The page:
Via Dave Barry:
In a recent column I noted that certain songs are always getting played on the radio, despite the fact that these songs have been shown, in scientific laboratory tests, to be bad. One example I cited was Neil Diamond's ballad "I Am, I Said," in which Neil complains repeatedly that nobody hears him, "not even the chair." I pointed out that this does not make a ton of sense, unless Neil has unusually intelligent furniture. ("Mr. Diamond, your BarcaLounger is on line two.")
Well, it turns out that there are some major Neil Diamond fans out there in Readerland. They sent me a large pile of hostile mail with mouth froth spewing out of the envelope seams. In the interest of journalistic fairness, I will summarize their main arguments here:
Just who the hell do you think you are to blah blah
a great artist like Neil blah blah more than 20 gold
records blah blah how many gold records do YOU have,
you scumsucking wad of blah blah I personally have
attended 1,794 of Neil's concerts blah blah What about
"Love on the Rocks"? Huh? What about "Cracklin'
Rosie"? blah blah if you had ONE-TENTH of Neil's
talent blah blah so I listened to "Heart Light" 40
times in a row and the next day the cyst was GONE
and the doctor said he had never seen such a rapid
blah blah. What about "Play Me"? What about "Song
Sung Blah"? Cancel my subscription, if I have one.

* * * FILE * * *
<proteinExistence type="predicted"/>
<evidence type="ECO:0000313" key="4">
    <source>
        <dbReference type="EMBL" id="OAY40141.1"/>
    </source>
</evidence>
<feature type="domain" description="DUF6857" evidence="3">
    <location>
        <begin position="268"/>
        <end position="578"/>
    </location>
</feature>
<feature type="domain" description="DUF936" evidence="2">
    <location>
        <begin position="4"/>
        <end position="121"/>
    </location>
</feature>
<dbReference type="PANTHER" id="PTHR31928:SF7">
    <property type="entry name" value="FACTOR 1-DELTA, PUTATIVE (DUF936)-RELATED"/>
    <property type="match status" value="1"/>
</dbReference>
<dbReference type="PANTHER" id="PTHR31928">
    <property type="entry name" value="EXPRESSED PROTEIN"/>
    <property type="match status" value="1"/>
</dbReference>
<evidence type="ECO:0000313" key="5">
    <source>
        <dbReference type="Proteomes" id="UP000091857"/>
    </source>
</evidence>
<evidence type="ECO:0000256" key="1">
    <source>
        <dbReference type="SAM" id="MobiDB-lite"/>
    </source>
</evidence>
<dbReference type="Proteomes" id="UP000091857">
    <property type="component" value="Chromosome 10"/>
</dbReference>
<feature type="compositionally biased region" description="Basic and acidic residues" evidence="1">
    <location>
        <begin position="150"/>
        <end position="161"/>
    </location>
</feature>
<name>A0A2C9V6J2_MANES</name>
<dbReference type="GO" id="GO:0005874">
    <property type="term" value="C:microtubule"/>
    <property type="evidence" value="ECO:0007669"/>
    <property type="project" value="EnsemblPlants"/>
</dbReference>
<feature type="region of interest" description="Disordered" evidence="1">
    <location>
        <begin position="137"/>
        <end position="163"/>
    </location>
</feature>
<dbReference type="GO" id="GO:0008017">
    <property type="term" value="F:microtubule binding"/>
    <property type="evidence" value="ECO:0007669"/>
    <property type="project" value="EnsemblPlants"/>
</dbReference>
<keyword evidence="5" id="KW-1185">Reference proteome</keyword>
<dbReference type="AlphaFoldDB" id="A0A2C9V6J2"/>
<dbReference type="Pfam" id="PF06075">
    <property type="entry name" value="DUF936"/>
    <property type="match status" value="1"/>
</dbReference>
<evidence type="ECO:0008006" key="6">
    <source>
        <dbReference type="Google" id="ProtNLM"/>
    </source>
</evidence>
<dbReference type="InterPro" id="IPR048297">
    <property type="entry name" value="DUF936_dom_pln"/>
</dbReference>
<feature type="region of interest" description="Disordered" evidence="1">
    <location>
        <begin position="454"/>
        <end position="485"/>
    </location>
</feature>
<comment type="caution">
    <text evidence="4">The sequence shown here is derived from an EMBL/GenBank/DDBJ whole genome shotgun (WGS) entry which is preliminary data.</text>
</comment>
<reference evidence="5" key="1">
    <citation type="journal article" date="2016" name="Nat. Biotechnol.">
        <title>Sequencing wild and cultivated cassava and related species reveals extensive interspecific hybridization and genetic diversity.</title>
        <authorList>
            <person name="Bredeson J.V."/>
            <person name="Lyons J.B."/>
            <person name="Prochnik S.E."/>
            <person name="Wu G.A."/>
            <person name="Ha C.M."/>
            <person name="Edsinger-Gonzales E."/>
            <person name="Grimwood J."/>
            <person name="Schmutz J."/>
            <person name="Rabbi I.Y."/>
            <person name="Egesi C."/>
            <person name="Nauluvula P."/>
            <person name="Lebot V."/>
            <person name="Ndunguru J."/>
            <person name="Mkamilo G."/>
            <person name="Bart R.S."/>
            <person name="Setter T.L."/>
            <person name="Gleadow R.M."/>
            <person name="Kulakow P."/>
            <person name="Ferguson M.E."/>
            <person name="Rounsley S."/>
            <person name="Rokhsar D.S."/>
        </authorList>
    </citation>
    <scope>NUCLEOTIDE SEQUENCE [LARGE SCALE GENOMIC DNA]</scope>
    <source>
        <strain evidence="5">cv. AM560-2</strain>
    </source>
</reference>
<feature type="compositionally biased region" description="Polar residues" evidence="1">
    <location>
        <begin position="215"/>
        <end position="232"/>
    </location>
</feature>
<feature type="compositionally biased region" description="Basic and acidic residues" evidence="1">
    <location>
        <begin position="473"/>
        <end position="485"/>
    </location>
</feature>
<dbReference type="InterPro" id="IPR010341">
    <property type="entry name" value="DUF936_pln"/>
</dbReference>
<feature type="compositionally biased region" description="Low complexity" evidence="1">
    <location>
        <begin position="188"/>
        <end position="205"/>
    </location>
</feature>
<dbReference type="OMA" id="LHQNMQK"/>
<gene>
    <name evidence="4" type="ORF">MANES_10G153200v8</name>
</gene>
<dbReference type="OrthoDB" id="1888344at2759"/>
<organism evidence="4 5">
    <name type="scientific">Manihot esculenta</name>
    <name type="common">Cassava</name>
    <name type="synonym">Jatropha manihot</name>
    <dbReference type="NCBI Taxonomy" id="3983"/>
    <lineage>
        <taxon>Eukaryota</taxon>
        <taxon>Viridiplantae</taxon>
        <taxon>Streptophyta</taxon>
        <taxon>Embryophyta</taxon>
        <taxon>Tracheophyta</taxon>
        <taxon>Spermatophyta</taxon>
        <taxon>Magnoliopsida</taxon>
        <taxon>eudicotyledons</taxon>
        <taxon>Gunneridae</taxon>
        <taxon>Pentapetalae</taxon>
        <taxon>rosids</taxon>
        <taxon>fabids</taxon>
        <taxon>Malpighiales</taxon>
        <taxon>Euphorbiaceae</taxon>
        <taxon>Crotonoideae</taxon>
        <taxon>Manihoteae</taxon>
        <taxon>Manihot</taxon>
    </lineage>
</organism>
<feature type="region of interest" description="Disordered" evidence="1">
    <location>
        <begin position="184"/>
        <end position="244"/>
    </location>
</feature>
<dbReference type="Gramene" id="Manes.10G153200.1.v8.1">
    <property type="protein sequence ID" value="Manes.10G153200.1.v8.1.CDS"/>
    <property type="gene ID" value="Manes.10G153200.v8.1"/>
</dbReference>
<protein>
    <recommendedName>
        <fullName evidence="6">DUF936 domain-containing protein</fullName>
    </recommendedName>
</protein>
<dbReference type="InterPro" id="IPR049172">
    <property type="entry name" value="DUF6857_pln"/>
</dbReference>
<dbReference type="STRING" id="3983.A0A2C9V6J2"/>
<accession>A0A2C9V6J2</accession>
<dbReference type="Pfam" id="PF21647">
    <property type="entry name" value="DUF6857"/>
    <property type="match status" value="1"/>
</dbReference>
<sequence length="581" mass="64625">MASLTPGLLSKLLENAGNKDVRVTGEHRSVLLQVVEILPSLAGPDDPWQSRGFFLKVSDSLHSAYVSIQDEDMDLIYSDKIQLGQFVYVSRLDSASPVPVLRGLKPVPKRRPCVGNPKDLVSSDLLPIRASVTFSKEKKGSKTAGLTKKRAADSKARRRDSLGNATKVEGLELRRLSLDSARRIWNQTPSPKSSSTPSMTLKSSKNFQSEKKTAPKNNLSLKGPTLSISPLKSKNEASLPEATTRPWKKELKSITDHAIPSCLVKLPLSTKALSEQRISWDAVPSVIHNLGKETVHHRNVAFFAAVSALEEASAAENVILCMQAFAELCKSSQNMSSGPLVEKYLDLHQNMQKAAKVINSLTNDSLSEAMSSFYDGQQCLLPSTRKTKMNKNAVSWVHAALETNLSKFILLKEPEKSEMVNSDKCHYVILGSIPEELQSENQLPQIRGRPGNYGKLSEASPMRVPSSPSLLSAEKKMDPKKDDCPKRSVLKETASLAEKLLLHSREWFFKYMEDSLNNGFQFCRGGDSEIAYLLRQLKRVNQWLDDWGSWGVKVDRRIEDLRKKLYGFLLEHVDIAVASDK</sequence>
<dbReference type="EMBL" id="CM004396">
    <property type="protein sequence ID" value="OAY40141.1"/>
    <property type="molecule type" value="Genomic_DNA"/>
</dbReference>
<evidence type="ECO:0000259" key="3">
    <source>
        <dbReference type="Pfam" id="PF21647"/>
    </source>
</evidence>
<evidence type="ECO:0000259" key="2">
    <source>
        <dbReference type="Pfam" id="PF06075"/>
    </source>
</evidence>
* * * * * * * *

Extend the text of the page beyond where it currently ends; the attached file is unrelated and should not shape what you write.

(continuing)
So we can clearly see that music is a matter of personal taste. Person A may hate a particular song, such as "Havin' My Baby" by Paul Anka (who I suspect is also Neil Sedaka), and Person B might love this song. But does this mean that Person B is wrong? Of course not. It simply means that Person B is an idiot. Because some songs are just plain bad, and "Havin' My Baby" is one of them, and another one is "Bad, Bad Leroy Brown."
Other popular choices were "A Horse with No Name," performed by America; "Billy, Don't Be a Hero," by Bo Donaldson and the Heywoods; "Kung Fu Fighting," by Carl Douglas; "Copacabana," by Barry Manilow; "Me and You and a Dog Named Boo," by Lobo; "Seasons in the Sun," by Terry Jacks; "Feelings," by various weenies; "Precious and Few," by some people who make the weenies who sang "Feelings" sound like Ray Charles; "The Pepsi Song," by Ray Charles; "Muskrat Love," by The Captain and Tennille; every song ever recorded by Bobby Goldsboro; and virtually every song recorded since about 1972.
"It's worse than ever" is how my wife put it.
Barry's conducting a survey: feel free to participate.
I wonder if the song has to be popular? If not, I nominate "Skinhead Boy." Though "Muskrat Love," I agree, is a close second.